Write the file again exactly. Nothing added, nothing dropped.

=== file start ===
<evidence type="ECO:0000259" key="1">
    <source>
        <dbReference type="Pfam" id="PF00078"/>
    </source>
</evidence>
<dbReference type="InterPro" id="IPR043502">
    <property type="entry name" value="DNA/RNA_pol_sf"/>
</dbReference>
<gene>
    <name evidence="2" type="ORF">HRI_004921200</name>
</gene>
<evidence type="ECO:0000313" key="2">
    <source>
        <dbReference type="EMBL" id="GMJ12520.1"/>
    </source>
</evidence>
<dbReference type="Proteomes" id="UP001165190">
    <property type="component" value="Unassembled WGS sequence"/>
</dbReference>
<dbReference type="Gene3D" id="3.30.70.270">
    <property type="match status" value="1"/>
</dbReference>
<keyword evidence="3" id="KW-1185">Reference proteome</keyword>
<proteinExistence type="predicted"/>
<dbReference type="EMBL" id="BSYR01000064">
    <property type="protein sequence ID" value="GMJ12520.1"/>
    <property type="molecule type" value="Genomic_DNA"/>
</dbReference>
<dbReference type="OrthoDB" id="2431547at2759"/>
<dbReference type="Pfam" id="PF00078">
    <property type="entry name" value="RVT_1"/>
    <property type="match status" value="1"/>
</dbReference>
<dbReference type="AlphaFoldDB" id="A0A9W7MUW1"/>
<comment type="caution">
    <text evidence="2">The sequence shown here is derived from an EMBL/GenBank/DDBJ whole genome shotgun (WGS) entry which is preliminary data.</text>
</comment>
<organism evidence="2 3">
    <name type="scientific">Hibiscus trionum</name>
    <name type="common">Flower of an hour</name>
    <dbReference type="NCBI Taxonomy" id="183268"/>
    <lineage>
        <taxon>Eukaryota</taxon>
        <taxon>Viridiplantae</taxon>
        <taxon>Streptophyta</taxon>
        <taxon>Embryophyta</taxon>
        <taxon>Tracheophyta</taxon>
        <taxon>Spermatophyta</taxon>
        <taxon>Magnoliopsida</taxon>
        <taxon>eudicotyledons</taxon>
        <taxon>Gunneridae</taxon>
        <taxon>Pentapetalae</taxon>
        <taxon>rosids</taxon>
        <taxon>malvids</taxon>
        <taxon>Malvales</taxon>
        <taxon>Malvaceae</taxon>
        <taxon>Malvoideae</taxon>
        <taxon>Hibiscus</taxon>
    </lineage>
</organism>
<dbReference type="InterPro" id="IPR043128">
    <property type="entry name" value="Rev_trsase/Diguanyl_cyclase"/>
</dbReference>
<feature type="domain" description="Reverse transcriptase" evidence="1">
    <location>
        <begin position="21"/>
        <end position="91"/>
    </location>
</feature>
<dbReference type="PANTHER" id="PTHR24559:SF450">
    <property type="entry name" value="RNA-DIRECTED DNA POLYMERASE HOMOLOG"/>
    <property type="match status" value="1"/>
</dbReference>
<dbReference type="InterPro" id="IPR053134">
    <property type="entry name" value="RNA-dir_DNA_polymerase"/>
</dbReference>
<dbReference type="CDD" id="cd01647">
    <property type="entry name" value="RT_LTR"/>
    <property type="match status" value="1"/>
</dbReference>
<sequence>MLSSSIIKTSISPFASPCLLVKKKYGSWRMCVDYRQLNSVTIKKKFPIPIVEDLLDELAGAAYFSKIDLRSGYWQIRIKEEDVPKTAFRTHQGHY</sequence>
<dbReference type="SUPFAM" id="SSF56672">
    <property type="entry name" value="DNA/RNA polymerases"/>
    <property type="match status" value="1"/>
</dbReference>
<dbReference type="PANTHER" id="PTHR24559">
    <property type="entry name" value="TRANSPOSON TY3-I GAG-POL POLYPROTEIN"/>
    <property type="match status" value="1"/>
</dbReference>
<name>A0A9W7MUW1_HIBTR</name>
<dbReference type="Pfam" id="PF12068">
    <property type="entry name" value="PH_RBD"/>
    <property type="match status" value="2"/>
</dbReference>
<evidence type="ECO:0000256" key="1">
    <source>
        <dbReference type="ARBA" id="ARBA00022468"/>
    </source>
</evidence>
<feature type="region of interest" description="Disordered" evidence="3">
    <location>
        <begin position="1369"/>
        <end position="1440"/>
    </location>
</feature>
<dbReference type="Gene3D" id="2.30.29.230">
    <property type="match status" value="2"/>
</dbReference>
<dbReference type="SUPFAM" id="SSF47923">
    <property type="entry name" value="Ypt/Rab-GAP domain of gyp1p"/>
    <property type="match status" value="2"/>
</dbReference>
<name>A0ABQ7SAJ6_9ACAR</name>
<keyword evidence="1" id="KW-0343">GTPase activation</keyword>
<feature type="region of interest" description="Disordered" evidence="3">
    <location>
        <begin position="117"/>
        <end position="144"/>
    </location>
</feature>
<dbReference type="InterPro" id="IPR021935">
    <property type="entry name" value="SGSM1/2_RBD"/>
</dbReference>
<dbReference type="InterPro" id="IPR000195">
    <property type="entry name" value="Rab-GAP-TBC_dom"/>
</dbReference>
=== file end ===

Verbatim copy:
<evidence type="ECO:0000259" key="1">
    <source>
        <dbReference type="Pfam" id="PF00078"/>
    </source>
</evidence>
<dbReference type="InterPro" id="IPR043502">
    <property type="entry name" value="DNA/RNA_pol_sf"/>
</dbReference>
<gene>
    <name evidence="2" type="ORF">HRI_004921200</name>
</gene>
<evidence type="ECO:0000313" key="2">
    <source>
        <dbReference type="EMBL" id="GMJ12520.1"/>
    </source>
</evidence>
<dbReference type="Proteomes" id="UP001165190">
    <property type="component" value="Unassembled WGS sequence"/>
</dbReference>
<dbReference type="Gene3D" id="3.30.70.270">
    <property type="match status" value="1"/>
</dbReference>
<keyword evidence="3" id="KW-1185">Reference proteome</keyword>
<proteinExistence type="predicted"/>
<dbReference type="EMBL" id="BSYR01000064">
    <property type="protein sequence ID" value="GMJ12520.1"/>
    <property type="molecule type" value="Genomic_DNA"/>
</dbReference>
<dbReference type="OrthoDB" id="2431547at2759"/>
<dbReference type="Pfam" id="PF00078">
    <property type="entry name" value="RVT_1"/>
    <property type="match status" value="1"/>
</dbReference>
<dbReference type="AlphaFoldDB" id="A0A9W7MUW1"/>
<comment type="caution">
    <text evidence="2">The sequence shown here is derived from an EMBL/GenBank/DDBJ whole genome shotgun (WGS) entry which is preliminary data.</text>
</comment>
<organism evidence="2 3">
    <name type="scientific">Hibiscus trionum</name>
    <name type="common">Flower of an hour</name>
    <dbReference type="NCBI Taxonomy" id="183268"/>
    <lineage>
        <taxon>Eukaryota</taxon>
        <taxon>Viridiplantae</taxon>
        <taxon>Streptophyta</taxon>
        <taxon>Embryophyta</taxon>
        <taxon>Tracheophyta</taxon>
        <taxon>Spermatophyta</taxon>
        <taxon>Magnoliopsida</taxon>
        <taxon>eudicotyledons</taxon>
        <taxon>Gunneridae</taxon>
        <taxon>Pentapetalae</taxon>
        <taxon>rosids</taxon>
        <taxon>malvids</taxon>
        <taxon>Malvales</taxon>
        <taxon>Malvaceae</taxon>
        <taxon>Malvoideae</taxon>
        <taxon>Hibiscus</taxon>
    </lineage>
</organism>
<dbReference type="InterPro" id="IPR043128">
    <property type="entry name" value="Rev_trsase/Diguanyl_cyclase"/>
</dbReference>
<feature type="domain" description="Reverse transcriptase" evidence="1">
    <location>
        <begin position="21"/>
        <end position="91"/>
    </location>
</feature>
<dbReference type="PANTHER" id="PTHR24559:SF450">
    <property type="entry name" value="RNA-DIRECTED DNA POLYMERASE HOMOLOG"/>
    <property type="match status" value="1"/>
</dbReference>
<dbReference type="InterPro" id="IPR053134">
    <property type="entry name" value="RNA-dir_DNA_polymerase"/>
</dbReference>
<dbReference type="CDD" id="cd01647">
    <property type="entry name" value="RT_LTR"/>
    <property type="match status" value="1"/>
</dbReference>
<sequence>MLSSSIIKTSISPFASPCLLVKKKYGSWRMCVDYRQLNSVTIKKKFPIPIVEDLLDELAGAAYFSKIDLRSGYWQIRIKEEDVPKTAFRTHQGHY</sequence>
<dbReference type="SUPFAM" id="SSF56672">
    <property type="entry name" value="DNA/RNA polymerases"/>
    <property type="match status" value="1"/>
</dbReference>
<dbReference type="PANTHER" id="PTHR24559">
    <property type="entry name" value="TRANSPOSON TY3-I GAG-POL POLYPROTEIN"/>
    <property type="match status" value="1"/>
</dbReference>
<name>A0A9W7MUW1_HIBTR</name>
<dbReference type="Pfam" id="PF12068">
    <property type="entry name" value="PH_RBD"/>
    <property type="match status" value="2"/>
</dbReference>
<evidence type="ECO:0000256" key="1">
    <source>
        <dbReference type="ARBA" id="ARBA00022468"/>
    </source>
</evidence>
<feature type="region of interest" description="Disordered" evidence="3">
    <location>
        <begin position="1369"/>
        <end position="1440"/>
    </location>
</feature>
<dbReference type="Gene3D" id="2.30.29.230">
    <property type="match status" value="2"/>
</dbReference>
<dbReference type="SUPFAM" id="SSF47923">
    <property type="entry name" value="Ypt/Rab-GAP domain of gyp1p"/>
    <property type="match status" value="2"/>
</dbReference>
<name>A0ABQ7SAJ6_9ACAR</name>
<keyword evidence="1" id="KW-0343">GTPase activation</keyword>
<feature type="region of interest" description="Disordered" evidence="3">
    <location>
        <begin position="117"/>
        <end position="144"/>
    </location>
</feature>
<dbReference type="InterPro" id="IPR021935">
    <property type="entry name" value="SGSM1/2_RBD"/>
</dbReference>
<dbReference type="InterPro" id="IPR000195">
    <property type="entry name" value="Rab-GAP-TBC_dom"/>
</dbReference>